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Françoise David, co-founder of Québec Solidaire, helped turn political debate away from sovereignty

Photo: Fightback/ La Riposte/flickr

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Françoise David, who announced her retirement from politics on Thursday, never looked so uncomfortable as at the moment in October 1995 when she sat beside Bloc Québécois leader Lucien Bouchard at a hastily arranged news conference.

The second referendum on Quebec independence was in full swing, and the Yes side was narrowly ahead in the opinion polls.

Much of the Yes side's success was due to the charismatic presence of Bouchard, who had made a miraculous personal and political comeback after a near fatal encounter with flesh-eating disease.

Then, just when the dream of independence seemed within reach, the Bloc leader had committed what seemed to be a fatal blunder.

During one impromptu speech, he argued that it was urgent for Quebec to become independent immediately in order to resolve, once and for all, the never-ending national question. The endless debate over Quebec's status had consumed so much energy, Bouchard said, that Quebec could not focus on other crucial issues, such as the province's disastrously low birth rate.

"We are one of the white races with the lowest birth rates," he said.

David gave Bouchard political cover

In subsequent days, the Bloc leader told interviewers he had meant to say "one of the western societies," not "white races," but had inadvertently used an offensive phrase.

Oops.

The political atmosphere was highly charged at the time. The federalist No side had run a clumsy, arrogant campaign, trying to appeal to Quebeckers' innate conservatism and fear of change, and nothing much else.

In a way, the No side's hands were tied by the harsh austerity policies of federal prime minister Jean Chrétien's finance minister, Paul Martin. In his historic budget earlier that year Martin had made huge and unprecedented cuts in transfer payments to the provinces for health, social services and higher education. In fact, Chrétien's finance minister unilaterally re-wrote the rules for Canada's fiscal federal system, giving the federal government a far smaller and less significant role.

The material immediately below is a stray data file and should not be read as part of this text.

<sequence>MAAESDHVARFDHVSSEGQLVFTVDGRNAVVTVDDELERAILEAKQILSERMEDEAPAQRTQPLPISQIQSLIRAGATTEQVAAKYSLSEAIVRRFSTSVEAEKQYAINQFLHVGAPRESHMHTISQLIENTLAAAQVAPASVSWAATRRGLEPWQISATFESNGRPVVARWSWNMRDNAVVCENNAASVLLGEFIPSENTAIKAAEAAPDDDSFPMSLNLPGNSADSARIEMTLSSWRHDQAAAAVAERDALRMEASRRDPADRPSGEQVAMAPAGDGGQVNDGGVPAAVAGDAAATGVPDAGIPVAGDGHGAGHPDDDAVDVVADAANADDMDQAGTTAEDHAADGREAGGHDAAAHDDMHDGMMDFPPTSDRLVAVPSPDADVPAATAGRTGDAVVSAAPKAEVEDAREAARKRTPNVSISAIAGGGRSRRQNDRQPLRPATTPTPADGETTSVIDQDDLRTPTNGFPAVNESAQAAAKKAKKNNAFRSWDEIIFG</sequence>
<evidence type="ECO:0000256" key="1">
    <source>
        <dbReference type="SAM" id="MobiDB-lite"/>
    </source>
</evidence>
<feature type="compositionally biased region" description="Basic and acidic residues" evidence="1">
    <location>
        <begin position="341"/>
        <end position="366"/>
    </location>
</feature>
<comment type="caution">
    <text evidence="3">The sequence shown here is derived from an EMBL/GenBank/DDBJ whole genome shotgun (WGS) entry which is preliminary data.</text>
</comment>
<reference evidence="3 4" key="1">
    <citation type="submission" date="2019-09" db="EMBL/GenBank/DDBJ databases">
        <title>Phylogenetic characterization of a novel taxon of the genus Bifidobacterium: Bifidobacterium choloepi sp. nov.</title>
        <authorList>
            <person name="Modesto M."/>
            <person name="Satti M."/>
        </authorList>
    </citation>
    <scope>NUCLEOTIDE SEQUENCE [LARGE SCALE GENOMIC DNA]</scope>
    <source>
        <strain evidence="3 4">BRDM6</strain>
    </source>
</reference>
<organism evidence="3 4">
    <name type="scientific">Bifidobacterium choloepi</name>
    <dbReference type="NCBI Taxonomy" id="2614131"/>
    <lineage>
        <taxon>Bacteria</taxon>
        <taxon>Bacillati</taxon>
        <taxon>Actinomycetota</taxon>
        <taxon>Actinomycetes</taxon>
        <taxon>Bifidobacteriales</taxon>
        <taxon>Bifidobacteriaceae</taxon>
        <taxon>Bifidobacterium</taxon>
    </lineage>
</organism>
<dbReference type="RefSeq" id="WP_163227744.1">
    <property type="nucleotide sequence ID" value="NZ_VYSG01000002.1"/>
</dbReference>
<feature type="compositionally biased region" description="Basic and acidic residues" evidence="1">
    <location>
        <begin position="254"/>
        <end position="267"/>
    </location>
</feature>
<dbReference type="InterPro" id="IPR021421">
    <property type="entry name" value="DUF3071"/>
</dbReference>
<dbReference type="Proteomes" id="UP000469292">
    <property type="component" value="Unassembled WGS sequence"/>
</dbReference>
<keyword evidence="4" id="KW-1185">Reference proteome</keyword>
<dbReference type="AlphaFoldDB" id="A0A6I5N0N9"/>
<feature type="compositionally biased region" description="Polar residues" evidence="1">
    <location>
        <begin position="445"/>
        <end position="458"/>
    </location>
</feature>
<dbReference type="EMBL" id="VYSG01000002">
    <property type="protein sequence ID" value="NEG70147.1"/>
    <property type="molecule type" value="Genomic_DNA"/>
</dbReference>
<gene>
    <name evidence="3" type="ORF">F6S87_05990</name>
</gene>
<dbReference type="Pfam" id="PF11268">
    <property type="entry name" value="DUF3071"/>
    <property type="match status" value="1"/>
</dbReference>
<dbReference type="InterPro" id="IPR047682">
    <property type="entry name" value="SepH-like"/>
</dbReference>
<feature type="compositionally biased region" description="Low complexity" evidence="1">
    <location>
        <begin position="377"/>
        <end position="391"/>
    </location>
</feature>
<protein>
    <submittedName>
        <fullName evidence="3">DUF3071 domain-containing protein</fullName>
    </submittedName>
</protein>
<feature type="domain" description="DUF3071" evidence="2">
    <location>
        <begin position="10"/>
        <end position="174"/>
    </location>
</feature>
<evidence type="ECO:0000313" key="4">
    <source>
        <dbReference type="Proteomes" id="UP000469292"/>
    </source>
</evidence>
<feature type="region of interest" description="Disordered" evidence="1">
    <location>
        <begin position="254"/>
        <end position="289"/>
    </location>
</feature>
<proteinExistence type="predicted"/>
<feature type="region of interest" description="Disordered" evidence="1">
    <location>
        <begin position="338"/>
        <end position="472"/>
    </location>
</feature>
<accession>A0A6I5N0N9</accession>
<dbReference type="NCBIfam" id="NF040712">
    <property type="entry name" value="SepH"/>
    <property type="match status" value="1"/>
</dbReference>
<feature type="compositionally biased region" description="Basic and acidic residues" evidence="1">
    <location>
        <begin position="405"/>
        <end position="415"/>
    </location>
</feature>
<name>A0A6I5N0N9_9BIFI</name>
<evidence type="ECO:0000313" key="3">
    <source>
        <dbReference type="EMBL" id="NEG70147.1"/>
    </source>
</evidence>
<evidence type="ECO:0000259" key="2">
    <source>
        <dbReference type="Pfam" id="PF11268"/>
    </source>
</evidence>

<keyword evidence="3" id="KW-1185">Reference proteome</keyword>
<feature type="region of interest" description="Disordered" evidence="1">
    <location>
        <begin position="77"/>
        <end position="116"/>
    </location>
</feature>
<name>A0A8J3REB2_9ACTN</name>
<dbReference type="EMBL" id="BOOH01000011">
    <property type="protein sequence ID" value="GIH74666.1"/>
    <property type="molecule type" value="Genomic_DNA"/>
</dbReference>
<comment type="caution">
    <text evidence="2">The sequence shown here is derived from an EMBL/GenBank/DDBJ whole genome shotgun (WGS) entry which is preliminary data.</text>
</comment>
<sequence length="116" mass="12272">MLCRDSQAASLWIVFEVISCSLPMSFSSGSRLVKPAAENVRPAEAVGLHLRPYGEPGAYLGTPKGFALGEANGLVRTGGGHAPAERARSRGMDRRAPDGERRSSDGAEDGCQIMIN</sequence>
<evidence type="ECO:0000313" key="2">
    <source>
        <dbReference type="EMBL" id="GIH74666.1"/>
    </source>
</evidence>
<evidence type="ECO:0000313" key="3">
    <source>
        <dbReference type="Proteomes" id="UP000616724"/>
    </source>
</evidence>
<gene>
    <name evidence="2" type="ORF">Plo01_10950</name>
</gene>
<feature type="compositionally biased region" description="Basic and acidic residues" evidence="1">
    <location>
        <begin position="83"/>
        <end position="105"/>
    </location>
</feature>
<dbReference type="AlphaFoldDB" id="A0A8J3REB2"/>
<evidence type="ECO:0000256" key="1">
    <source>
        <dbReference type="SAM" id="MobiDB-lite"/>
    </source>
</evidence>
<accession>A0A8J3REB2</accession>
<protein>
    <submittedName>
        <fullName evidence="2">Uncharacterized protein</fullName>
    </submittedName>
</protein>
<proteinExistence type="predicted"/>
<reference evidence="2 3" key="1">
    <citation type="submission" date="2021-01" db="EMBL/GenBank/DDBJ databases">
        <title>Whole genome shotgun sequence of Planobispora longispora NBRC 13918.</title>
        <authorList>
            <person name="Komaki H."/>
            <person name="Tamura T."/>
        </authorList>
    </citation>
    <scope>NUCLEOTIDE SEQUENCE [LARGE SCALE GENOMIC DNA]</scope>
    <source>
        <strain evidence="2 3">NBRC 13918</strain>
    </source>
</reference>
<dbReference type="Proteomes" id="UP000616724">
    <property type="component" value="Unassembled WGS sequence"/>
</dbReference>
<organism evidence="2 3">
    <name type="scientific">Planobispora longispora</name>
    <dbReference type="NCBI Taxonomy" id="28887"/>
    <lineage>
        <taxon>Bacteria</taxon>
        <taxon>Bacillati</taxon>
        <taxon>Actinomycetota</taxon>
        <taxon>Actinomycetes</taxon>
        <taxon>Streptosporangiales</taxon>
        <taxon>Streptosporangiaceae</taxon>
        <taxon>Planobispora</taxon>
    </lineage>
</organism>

Defenders of federalism in the Quebec campaign were in a difficult position to make a positive case for a system whose benefits they were in the process of slashing. They were reduced to claiming that the alternative would be even worse.

That argument did not seem to be working as the campaign reached its climax. And so, when Bouchard so grievously misspoke it seemed like manna from heaven to the No campaign.

Françoise David, scion of an eminent Quebec family -- her father had founded the Montreal Heart Institute and grandfather had been Provincial Secretary of Quebec for the better part of two decades -- was, at the time, head of the Fédération des femmes du Québec. She was a key part of the coordinated effort to rescue Bouchard and the Yes campaign.

When she publicly accepted the Bloc leader's explanation, if not apology, for his "white races" statement it helped put the matter to rest.

Bouchard continued to campaign vigorously and to excite large and enthusiastic crowds. In the end, although the No side prevailed, the result was razor thin, a near tie. By the time of the vote, most Quebeckers seemed to have forgotten about Bouchard's misstatement. The Bloc leader went on to become Parti Québécois (PQ) leader and premier of Quebec.

Québec Solidaire helped turn political debate away from sovereignty

For her part, in 2006, Françoise David helped found the left-of-centre Quebec political party Québec Solidaire (QS).